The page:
Size of Work Area
One of the biggest considerations when purchasing a 5-axis CNC mill is the size of the work envelope. One common mistake is buying too small of a mill the first time around.
Just like in 3-axis machining, the Z travel of the machine is important when machining cavities. You need enough Z-travel to fit the part and long tools to retract out of the part. Additional clearance in a 5-axis machine for tool retracts is necessary all-around your part.
While shopping, when you consider a 5-axis machine, consider the largest part you would use on the machine, and add your longest tool to the dimensions all around the part. This will help to ensure you buy a mill with sufficient clearance.
When considering a 5-axis mill, take any limitations on the rotational axes into consideration. Limits in the rotation will limit how much of a part you can mill in 5-axis. If you need to mill parts with backdraft conditions, make sure your 5-axis CNC mill has enough rotation capability to accomplish this.
Also, if using a typical 5-axis mill, find out if the C-Axis has any limits or not. An unlimited C-axis allows you to continually spin the part while milling it. Think of an object like a soda bottle. With a continuous C-axis, you can keep spinning the bottle while milling it from top to bottom, backdraft areas, and all.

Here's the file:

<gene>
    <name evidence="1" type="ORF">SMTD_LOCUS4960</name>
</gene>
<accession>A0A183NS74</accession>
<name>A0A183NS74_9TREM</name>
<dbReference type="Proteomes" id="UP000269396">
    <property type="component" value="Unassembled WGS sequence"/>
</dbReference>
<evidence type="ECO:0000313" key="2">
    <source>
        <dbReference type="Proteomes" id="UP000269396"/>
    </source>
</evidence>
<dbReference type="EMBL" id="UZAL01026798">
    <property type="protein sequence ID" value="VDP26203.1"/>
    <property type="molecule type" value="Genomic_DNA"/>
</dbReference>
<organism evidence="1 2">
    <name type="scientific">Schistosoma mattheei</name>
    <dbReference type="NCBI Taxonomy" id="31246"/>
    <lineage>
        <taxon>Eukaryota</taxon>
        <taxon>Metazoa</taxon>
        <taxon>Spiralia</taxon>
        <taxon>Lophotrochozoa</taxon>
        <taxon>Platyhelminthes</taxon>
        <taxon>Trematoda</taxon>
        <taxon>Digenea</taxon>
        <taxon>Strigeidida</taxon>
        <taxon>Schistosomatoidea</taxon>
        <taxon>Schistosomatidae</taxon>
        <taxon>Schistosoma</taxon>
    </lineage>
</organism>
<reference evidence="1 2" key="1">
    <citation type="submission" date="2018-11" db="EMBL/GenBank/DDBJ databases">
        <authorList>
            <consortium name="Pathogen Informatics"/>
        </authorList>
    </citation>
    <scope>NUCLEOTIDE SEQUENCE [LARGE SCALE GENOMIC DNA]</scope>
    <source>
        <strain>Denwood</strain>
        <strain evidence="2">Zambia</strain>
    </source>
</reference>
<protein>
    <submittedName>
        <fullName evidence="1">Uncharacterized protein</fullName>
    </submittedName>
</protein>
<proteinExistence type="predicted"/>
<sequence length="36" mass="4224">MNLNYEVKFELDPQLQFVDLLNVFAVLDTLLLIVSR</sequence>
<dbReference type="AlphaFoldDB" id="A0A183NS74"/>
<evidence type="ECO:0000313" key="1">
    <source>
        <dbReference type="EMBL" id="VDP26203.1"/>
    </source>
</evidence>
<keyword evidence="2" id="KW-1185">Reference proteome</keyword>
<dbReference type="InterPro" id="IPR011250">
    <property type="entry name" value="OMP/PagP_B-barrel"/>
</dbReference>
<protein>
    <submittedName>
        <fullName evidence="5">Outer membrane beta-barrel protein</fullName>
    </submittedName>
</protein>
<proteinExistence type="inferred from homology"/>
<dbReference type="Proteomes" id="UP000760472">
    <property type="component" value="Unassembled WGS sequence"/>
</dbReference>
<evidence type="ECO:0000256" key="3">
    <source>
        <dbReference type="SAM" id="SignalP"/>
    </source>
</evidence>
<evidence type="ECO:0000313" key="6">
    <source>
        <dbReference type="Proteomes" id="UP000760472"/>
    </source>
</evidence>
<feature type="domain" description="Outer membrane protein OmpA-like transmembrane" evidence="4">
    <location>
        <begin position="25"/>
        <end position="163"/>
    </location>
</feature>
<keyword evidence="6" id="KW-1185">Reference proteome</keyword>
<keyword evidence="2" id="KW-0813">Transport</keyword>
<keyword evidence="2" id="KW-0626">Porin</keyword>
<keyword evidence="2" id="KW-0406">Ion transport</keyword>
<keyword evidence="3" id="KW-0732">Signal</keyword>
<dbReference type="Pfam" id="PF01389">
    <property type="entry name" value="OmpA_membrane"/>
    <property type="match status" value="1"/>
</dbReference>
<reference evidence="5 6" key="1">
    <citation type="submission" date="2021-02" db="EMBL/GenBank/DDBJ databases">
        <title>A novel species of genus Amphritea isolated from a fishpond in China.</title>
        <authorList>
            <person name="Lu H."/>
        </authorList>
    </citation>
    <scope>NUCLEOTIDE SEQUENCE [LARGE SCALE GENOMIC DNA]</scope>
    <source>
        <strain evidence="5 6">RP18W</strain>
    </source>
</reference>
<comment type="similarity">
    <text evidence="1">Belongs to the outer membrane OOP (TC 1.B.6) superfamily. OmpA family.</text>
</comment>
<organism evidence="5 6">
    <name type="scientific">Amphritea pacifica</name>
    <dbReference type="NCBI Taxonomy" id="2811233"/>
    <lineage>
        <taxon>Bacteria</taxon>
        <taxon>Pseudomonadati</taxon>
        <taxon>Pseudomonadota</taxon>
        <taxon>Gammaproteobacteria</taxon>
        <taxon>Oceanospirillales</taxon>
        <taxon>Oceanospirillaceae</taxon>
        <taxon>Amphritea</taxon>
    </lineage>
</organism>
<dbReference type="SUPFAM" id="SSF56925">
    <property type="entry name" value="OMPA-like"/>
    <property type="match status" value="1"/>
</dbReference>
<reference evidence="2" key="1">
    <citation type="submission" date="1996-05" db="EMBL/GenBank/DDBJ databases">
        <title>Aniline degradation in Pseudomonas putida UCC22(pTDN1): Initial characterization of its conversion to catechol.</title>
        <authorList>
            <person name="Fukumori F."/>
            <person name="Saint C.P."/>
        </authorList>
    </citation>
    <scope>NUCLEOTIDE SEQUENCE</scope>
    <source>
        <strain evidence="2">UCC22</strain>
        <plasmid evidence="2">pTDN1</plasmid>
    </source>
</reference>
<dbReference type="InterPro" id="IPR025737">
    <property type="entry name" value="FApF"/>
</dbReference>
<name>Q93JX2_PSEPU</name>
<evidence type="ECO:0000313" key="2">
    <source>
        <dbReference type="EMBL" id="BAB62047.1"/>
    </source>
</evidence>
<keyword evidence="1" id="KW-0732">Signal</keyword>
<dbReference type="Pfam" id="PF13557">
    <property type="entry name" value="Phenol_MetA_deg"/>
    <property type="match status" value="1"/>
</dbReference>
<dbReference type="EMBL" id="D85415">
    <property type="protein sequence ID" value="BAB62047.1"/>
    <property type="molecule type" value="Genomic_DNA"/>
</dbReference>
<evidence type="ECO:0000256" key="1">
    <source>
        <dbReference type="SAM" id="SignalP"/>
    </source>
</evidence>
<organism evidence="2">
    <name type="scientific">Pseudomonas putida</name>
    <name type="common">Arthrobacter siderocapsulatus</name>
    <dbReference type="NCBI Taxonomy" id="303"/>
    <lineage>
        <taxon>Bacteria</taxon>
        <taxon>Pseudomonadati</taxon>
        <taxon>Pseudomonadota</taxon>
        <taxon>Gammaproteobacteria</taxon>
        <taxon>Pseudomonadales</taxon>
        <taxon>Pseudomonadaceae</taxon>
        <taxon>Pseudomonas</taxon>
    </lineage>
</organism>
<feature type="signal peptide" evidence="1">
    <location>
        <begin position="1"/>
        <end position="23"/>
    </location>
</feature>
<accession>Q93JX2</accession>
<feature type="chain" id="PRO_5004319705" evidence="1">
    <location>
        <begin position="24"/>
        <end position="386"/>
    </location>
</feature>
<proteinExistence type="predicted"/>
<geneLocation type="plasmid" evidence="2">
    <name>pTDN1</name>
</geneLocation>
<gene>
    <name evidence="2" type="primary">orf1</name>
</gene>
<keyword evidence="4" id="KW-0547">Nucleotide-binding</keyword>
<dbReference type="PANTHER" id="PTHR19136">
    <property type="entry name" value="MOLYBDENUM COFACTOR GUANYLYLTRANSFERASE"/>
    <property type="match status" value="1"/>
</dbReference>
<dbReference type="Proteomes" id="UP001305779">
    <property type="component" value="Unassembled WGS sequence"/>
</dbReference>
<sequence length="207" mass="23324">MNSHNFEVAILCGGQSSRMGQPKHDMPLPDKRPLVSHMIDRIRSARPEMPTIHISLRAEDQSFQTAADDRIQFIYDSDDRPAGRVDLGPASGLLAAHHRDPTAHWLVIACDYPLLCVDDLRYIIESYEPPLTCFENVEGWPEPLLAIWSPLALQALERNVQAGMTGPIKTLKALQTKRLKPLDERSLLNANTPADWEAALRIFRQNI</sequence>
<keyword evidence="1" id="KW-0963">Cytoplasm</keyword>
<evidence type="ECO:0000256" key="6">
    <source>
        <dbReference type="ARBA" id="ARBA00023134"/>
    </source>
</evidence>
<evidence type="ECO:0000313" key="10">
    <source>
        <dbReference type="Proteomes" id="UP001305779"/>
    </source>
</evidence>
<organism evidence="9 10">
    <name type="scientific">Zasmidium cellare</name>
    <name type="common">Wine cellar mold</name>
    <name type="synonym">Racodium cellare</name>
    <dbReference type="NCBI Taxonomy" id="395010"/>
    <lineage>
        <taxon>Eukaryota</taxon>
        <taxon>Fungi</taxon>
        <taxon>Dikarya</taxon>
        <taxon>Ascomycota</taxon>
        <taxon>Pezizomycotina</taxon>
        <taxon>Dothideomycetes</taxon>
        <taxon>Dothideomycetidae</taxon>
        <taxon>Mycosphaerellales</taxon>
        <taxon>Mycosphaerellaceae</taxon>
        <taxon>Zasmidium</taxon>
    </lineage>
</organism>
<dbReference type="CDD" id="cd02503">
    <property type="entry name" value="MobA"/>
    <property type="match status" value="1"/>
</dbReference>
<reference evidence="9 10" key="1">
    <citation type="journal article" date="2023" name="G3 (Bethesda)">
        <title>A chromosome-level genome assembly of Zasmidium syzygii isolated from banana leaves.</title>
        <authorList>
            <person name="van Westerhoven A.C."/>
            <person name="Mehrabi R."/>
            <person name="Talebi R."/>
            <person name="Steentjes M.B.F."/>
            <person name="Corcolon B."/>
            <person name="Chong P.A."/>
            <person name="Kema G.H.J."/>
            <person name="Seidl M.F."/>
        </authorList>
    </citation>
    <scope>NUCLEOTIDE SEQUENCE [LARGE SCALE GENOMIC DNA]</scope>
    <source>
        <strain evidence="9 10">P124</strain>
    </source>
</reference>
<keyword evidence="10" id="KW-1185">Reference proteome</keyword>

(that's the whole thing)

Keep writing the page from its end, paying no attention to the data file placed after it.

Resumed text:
Machines with limits to the C-axis rotation will be forced to retract away from the part, unwind the axis, re-approach the part, and continue milling. These unwind movements can waste valuable milling time with movements in the air simply because of limits.
Without the milling machine controller, all you have is a big hunk of expensive metal. Its job is to take data from the encoder on the linear and rotational axes and control what the motors do next.
In simultaneous 5-axes, not only does the controller have to accurately synchronize the X, Y, and Z linear movements, but it has to manage the rotational axes as well. This is more difficult as speeds increase when components move farther away from the center of rotation.
Not all 5-axis controllers are created equal. Some do the synchronization better than others—some slow down the milling process when performing simultaneous 5-axis. When shopping for a 5-axis CNC mill, it’s important to look at the realistic speeds available in simultaneous 5-axis mode.
One other thing to consider when purchasing a 5-axis CNC mill is how well does the controller set workplaces for 3+2 axis machining? Are all canned cycles available at any inclination? What is required in post-processed output to manage thins?